This photo needs editing.
Difficulty II-III
Length 3.2 Miles
Gauge N/A
Flow Range
Reach Info Last Updated 01/29/2015 11:50 pm

River Description

Putting in below Devil Track Lake (off Hwy.8), the first 0.75 mile is swift water and a couple areas of ponding, until the main gradient begins. Areas with snags are likely to be encountered (with a couple quick "scramble-for-an-eddy and portage" spots), but otherwise an absolutely gorgeous paddle, past red-rock walls, through almost continuous class II (+/-) all the way to the take-out at CR60. Gradient (after the first 0.75 mile) ranges from 50-70 FPM (full-mile values), and even the steepest quarter-mile does not exceed 90FPM equivalent. That said, make certain not to miss the take-out or you will be into the class IV-V section!

Rapid Descriptions


Class - N/A Mile - 0
Rapid Thumbnail Missing

Since this run is mostly continuous gradient, class II (+/-), there really aren't any/many 'features' or named 'rapids'. As a result, the features listed here are much more just 'waymarks' or progress markers.

Drainage: 31 sq.mi.

Class - N/A Mile - 0
Rapid Thumbnail Missing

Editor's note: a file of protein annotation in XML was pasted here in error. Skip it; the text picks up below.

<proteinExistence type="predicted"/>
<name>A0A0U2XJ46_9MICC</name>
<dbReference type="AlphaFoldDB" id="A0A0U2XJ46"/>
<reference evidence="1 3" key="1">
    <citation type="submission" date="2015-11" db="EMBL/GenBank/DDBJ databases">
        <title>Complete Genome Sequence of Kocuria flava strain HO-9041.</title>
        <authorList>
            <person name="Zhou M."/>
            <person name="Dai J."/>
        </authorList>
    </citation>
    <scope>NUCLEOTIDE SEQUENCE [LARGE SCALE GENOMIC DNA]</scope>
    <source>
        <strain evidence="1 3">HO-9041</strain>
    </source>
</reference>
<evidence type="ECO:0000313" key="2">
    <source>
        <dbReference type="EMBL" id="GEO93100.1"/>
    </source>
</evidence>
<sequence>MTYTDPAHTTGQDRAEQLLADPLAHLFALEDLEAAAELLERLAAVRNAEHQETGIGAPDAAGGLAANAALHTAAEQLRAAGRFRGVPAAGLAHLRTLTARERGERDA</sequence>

(Based on personal measurement via online planimeter and topomaps.)

Gradient Line

Class - N/A Mile - 0.84
Rapid Thumbnail Missing

As you leave the last of the ponded areas, you cross the 1600' contour line, and start the gradient part of the run. Action from here down will be fairly continuous class II (+/-).

Powerline Crossing

Class - N/A Mile - 1.77
Rapid Thumbnail Missing

Side stream

Class - N/A Mile - 2.13
Rapid Thumbnail Missing

A small stream enters from river-right.

Private Bridge

Class - N/A Mile - 2.8
Rapid Thumbnail Missing

Gunflint Trail/12

Class - N/A Mile - 3.06
Rapid Thumbnail Missing


No Gage

Gage Descriptions

Paddlers gauge on downstream left of bridge at take-out. Look for levels above 1.3' for best runs.

Directions Description

We have no additional detail on this route. Use the map below to calculate how to arrive to the main town from your zipcode.

No Accident Reports



article main photo

Penobscot River Dams to be Removed!

Kevin Colburn

Atlantic Salmon and other imperiled fish species will soon have hundreds of additional miles of habitat. A recent decision between a power company, NGO's, tribes, and government agencies calls for the removal of two dams on Maine's Penobscot River and the bypassing of a third. American Whitewater applauds this huge win for rivers and is recruiting volunteers to assist with our work on the project. There is a public meeting December 2nd.

Matt Muir




Revision #Revision DateAuthorComment
1192669 08/26/04 n/a n/a
1204089 01/29/15 Rob minor edit (adding features/waypoints)